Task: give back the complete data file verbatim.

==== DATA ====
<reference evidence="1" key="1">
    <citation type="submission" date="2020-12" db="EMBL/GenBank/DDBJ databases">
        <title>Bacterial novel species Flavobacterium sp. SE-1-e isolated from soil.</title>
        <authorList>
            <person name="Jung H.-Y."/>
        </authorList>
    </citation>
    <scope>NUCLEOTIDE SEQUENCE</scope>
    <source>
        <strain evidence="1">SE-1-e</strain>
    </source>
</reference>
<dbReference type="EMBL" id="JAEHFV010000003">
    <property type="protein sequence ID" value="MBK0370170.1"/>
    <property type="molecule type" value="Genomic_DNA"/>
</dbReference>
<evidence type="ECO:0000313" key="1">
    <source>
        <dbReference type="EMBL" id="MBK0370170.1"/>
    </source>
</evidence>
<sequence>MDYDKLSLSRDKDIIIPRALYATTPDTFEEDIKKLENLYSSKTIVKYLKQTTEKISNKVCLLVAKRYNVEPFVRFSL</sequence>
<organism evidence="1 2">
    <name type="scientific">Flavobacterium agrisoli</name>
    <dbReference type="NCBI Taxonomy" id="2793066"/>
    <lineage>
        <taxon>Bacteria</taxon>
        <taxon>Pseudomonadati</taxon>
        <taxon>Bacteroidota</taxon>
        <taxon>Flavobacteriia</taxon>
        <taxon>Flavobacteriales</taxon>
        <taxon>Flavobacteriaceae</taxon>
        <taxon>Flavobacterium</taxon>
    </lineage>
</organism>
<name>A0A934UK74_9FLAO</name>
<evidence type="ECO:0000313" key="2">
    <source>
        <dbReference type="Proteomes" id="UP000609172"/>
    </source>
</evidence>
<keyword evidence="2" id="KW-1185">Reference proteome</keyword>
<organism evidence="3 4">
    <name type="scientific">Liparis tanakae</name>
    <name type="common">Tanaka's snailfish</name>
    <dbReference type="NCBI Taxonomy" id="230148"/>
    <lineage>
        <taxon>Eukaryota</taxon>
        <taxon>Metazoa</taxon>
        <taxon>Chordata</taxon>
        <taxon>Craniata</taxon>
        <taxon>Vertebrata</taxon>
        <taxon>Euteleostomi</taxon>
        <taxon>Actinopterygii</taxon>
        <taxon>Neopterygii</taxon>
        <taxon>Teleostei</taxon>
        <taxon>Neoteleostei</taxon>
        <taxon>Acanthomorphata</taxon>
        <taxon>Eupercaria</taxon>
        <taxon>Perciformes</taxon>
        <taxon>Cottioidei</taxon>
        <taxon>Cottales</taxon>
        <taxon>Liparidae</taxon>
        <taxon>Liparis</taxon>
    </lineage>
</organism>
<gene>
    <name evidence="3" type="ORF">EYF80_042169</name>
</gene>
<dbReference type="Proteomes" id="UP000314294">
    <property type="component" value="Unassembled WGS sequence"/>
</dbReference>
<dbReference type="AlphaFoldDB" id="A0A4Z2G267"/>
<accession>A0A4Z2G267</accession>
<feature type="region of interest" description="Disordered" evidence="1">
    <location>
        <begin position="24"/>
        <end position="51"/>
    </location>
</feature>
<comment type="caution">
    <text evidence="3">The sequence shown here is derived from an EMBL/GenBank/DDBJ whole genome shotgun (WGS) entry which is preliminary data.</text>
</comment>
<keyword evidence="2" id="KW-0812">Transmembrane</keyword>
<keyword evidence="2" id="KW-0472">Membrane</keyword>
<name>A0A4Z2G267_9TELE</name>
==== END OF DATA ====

<reference evidence="1" key="1">
    <citation type="submission" date="2020-12" db="EMBL/GenBank/DDBJ databases">
        <title>Bacterial novel species Flavobacterium sp. SE-1-e isolated from soil.</title>
        <authorList>
            <person name="Jung H.-Y."/>
        </authorList>
    </citation>
    <scope>NUCLEOTIDE SEQUENCE</scope>
    <source>
        <strain evidence="1">SE-1-e</strain>
    </source>
</reference>
<dbReference type="EMBL" id="JAEHFV010000003">
    <property type="protein sequence ID" value="MBK0370170.1"/>
    <property type="molecule type" value="Genomic_DNA"/>
</dbReference>
<evidence type="ECO:0000313" key="1">
    <source>
        <dbReference type="EMBL" id="MBK0370170.1"/>
    </source>
</evidence>
<sequence>MDYDKLSLSRDKDIIIPRALYATTPDTFEEDIKKLENLYSSKTIVKYLKQTTEKISNKVCLLVAKRYNVEPFVRFSL</sequence>
<organism evidence="1 2">
    <name type="scientific">Flavobacterium agrisoli</name>
    <dbReference type="NCBI Taxonomy" id="2793066"/>
    <lineage>
        <taxon>Bacteria</taxon>
        <taxon>Pseudomonadati</taxon>
        <taxon>Bacteroidota</taxon>
        <taxon>Flavobacteriia</taxon>
        <taxon>Flavobacteriales</taxon>
        <taxon>Flavobacteriaceae</taxon>
        <taxon>Flavobacterium</taxon>
    </lineage>
</organism>
<name>A0A934UK74_9FLAO</name>
<evidence type="ECO:0000313" key="2">
    <source>
        <dbReference type="Proteomes" id="UP000609172"/>
    </source>
</evidence>
<keyword evidence="2" id="KW-1185">Reference proteome</keyword>
<organism evidence="3 4">
    <name type="scientific">Liparis tanakae</name>
    <name type="common">Tanaka's snailfish</name>
    <dbReference type="NCBI Taxonomy" id="230148"/>
    <lineage>
        <taxon>Eukaryota</taxon>
        <taxon>Metazoa</taxon>
        <taxon>Chordata</taxon>
        <taxon>Craniata</taxon>
        <taxon>Vertebrata</taxon>
        <taxon>Euteleostomi</taxon>
        <taxon>Actinopterygii</taxon>
        <taxon>Neopterygii</taxon>
        <taxon>Teleostei</taxon>
        <taxon>Neoteleostei</taxon>
        <taxon>Acanthomorphata</taxon>
        <taxon>Eupercaria</taxon>
        <taxon>Perciformes</taxon>
        <taxon>Cottioidei</taxon>
        <taxon>Cottales</taxon>
        <taxon>Liparidae</taxon>
        <taxon>Liparis</taxon>
    </lineage>
</organism>
<gene>
    <name evidence="3" type="ORF">EYF80_042169</name>
</gene>
<dbReference type="Proteomes" id="UP000314294">
    <property type="component" value="Unassembled WGS sequence"/>
</dbReference>
<dbReference type="AlphaFoldDB" id="A0A4Z2G267"/>
<accession>A0A4Z2G267</accession>
<feature type="region of interest" description="Disordered" evidence="1">
    <location>
        <begin position="24"/>
        <end position="51"/>
    </location>
</feature>
<comment type="caution">
    <text evidence="3">The sequence shown here is derived from an EMBL/GenBank/DDBJ whole genome shotgun (WGS) entry which is preliminary data.</text>
</comment>
<keyword evidence="2" id="KW-0812">Transmembrane</keyword>
<keyword evidence="2" id="KW-0472">Membrane</keyword>
<name>A0A4Z2G267_9TELE</name>